In John Wick, John (Keanu Reeves) begins his journey of revenge after the dog given to him by his late wife is killed during a home invasion. Filled with grief, John gets out of it the only way he knows how: revenge. But how long can revenge be justified? After the first movie, you could say the John Wick franchise lacks motivation. The action and the violence are all the same, but the emotional force is gone.
This happens because revenge is a self-centered act that causes these to be completely self-centered, emotionally erratic, and entitled. These revenge-driven characters believe they are suffering more than anyone could comprehend and demand punishment that outweighs the crime. The cycle of violence then becomes inevitable.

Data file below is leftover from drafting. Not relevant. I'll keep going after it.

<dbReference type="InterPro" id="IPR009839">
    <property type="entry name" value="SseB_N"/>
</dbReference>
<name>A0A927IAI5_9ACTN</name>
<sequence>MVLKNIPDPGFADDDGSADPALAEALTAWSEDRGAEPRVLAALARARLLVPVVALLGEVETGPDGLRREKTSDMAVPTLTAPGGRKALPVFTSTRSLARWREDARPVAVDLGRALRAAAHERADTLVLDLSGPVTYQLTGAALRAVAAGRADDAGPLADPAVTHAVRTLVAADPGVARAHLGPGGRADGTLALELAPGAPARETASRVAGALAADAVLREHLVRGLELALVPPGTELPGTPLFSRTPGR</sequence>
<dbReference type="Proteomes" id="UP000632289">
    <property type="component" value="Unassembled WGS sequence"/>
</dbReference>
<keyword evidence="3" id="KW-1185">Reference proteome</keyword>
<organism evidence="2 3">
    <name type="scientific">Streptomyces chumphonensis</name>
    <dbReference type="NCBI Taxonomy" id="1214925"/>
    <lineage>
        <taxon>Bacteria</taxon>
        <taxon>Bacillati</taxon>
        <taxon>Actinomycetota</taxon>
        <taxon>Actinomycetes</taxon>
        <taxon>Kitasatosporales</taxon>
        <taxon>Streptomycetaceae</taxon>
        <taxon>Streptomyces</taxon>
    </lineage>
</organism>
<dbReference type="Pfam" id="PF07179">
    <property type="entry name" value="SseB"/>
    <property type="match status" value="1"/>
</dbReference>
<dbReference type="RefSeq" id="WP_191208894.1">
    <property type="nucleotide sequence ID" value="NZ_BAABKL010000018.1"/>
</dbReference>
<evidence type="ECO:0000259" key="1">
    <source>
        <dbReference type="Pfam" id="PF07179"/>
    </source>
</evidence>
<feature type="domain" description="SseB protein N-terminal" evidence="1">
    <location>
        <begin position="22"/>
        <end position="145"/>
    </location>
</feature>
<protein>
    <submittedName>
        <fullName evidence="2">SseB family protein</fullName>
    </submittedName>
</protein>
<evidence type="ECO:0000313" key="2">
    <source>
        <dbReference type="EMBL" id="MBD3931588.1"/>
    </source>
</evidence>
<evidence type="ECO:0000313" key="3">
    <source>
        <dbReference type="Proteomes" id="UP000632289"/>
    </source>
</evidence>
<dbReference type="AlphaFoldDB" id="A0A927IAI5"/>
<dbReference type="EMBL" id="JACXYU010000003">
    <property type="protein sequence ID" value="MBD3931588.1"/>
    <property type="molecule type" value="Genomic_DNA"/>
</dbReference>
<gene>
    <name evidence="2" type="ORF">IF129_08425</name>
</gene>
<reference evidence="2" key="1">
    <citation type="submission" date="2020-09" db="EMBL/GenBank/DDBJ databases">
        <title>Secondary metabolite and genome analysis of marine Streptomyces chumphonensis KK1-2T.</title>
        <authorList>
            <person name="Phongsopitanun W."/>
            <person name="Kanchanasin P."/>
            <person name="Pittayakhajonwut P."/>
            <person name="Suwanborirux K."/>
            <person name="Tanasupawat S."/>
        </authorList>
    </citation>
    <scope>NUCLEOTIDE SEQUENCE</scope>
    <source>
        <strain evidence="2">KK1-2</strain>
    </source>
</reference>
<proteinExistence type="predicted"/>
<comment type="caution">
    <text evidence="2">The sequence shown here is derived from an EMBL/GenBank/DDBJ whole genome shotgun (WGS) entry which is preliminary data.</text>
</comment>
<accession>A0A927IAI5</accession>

Human societies realized this problem early in the culture and created systems that govern retribution with an impersonal, emotionless third party who is less likely to punish disproportionately.
When the system that was created to delegate retributive justice fails due to corruption or wrongful convictions, a vigilante comes out of the shadows to take justice into his own hands.
We all know the vigilante – someone who is in pursuit of justice after the created system has failed them. Batman, Sister Night, and just about everyone who wears a mask are all characters who have suffered an unresolved injustice that then motivates them to do it themselves. Not only do vigilantes stand above the law, but they also aim to place themselves above their trauma, making their mission something higher than themselves.
The mask hides their face, allowing them to transcend their individuality and flaws to become an embodiment of unbiased judgment that is, unfortunately, skewed due to human nature.